CURE Childhood Cancer Honors Sam Robb

September is National Childhood Cancer Awareness Month. Join us today, September 13, 2009 as CURE Childhood Cancer honors CURE Kid Sam Robb. Join our fight as CURE’s Kids Conquer Cancer One Day at a Time! Donate to Sam’s Fund.

samSam Robb’s Story:

On June 25, 2007, Sam Robb succumbed to cancer that had returned with a vengeance. Although he is gone from this earth, his spirit and vitality live on in all whom he touched over his very full but very short 20 years.

Whether we live for a short time or live to 100 years, we all aspire to make a difference in some way, and Sam did exactly that. We are honored to share some of the highlights from a life courageously lived and full of accomplishment, enthusiasm and commitment.

Like many boys, Sam was focused on sports – primarily basketball and football. At 6’5″ and 230 lbs. in the 10th grade, Sam was a “Can’t Miss” college prospect starting in the first varsity football game at Blessed Trinity High School in Roswell, GA. As a sophomore, he led the team there to the first varsity victory in school history.

This is where the story begins…

In the fall of 2002, a nagging stress fracture in Sam’s left knee had to be addressed. X-rays were taken and the unthinkable became a reality…the diagnosis of bone cancer.

The medical term is osteosarcoma, which is bone cancer that presents itself in young people during growth spurts. The bad cell says, “I’m taking over,” and within three days, the protocol was set:

• Three months of chemo pre-surgery;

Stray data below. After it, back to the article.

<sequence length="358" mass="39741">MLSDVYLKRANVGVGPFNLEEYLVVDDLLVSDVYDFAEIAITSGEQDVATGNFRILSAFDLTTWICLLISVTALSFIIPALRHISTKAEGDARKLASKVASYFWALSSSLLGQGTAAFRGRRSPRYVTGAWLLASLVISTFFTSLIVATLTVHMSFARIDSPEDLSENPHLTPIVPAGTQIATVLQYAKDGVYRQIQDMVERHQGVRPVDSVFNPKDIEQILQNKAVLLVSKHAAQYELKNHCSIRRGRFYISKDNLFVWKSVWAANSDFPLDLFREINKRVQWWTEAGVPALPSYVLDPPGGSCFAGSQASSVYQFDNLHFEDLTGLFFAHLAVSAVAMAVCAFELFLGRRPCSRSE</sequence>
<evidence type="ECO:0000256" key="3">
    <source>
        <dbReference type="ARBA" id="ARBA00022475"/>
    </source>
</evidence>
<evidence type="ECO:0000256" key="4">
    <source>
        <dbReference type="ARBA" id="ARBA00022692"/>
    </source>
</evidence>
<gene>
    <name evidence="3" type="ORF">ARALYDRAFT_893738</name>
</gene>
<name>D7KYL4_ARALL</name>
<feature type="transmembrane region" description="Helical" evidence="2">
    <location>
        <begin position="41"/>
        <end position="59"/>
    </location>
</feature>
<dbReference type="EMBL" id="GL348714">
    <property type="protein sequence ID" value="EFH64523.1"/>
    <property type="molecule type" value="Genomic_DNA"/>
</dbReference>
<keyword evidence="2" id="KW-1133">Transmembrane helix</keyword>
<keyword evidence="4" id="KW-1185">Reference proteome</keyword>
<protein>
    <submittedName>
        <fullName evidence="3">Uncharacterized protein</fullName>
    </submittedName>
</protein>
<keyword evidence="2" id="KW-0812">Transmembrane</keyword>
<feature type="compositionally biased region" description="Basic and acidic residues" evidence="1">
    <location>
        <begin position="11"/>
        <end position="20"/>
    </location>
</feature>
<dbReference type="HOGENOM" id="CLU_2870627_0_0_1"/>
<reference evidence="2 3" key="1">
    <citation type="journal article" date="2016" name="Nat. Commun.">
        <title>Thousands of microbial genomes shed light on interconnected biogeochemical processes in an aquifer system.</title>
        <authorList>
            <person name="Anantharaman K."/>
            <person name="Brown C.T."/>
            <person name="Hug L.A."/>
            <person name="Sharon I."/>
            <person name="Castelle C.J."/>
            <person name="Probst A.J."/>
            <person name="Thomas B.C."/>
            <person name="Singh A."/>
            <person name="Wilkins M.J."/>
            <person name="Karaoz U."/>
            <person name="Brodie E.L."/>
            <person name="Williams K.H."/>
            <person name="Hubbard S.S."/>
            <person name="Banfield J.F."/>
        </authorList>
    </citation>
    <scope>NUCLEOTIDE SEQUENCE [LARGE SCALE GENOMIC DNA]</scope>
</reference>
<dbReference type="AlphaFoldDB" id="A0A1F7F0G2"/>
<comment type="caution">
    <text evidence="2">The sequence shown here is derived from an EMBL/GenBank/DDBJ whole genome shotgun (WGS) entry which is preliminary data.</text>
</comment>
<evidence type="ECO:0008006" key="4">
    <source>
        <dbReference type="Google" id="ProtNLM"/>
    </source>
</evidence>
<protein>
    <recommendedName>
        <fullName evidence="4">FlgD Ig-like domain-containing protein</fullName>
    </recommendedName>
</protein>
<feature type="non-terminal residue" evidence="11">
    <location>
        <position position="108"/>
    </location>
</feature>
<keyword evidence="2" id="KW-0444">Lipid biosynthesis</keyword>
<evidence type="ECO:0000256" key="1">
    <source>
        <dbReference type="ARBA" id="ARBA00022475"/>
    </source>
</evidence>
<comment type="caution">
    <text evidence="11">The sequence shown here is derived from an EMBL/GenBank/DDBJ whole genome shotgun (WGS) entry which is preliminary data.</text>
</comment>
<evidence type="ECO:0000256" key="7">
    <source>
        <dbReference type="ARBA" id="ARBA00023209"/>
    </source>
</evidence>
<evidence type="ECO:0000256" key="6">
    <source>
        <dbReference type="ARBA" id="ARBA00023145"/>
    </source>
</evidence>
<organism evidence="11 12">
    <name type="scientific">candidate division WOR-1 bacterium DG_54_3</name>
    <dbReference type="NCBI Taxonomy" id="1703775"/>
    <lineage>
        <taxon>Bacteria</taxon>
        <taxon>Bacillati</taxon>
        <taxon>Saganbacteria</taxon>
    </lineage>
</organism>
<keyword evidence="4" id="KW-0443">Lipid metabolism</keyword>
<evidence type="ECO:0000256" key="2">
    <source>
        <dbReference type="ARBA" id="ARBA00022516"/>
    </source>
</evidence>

• Limb salvage surgery (versus amputation), which is essentially a knee replacement in a 16 year-old boy.

• More chemo to eradicate the cancer.

Unfortunately, Sam’s response to chemo was poor, with a 50% necrosis (tumor kill) putting him into a high-risk group. His odds for survival dropped from the 75% survival after five years class, to considerably less.

Most normal people would be despondent, angry…Not Sam! After hearing the news that his promising football career was over, he embarked on a new challenge as a baseball pitcher. Although it did not come easy, particularly with a prosthetic knee, he managed to play for a highly competitive East Cobb team, pitching and winning the final game of a world series in Tampa. Although he never would achieve elite athletic status, he loved being part of a team.

After high school graduation, he went on to Young Harris College, where he was a member of the baseball team. He was enrolled at Clemson University for fall 2007, but unfortunately, this would never come to fruition.

Osteosarcoma, when it reoccurs, tends to present in the lungs. In the spring of 2007, Sam began to experience fatigue and discomfort in his lungs. Eventually, he felt compelled to get things checked out. After four and a half years, Sam and his family felt that he had beaten the cancer demon. His previous scans were in the fall of 2006, with no signs of cancer present. In June 2007, a grapefruit sized mass was discovered to have grown and taken over his lungs and chest cavity.

Sam was dying from cancer. A number of nationally renowned doctors felt the surgery to remove the tumor was life-threatening. Eventually, a brave surgeon agreed with Sam to go for the “long ball” and remove the tumor…and a lung.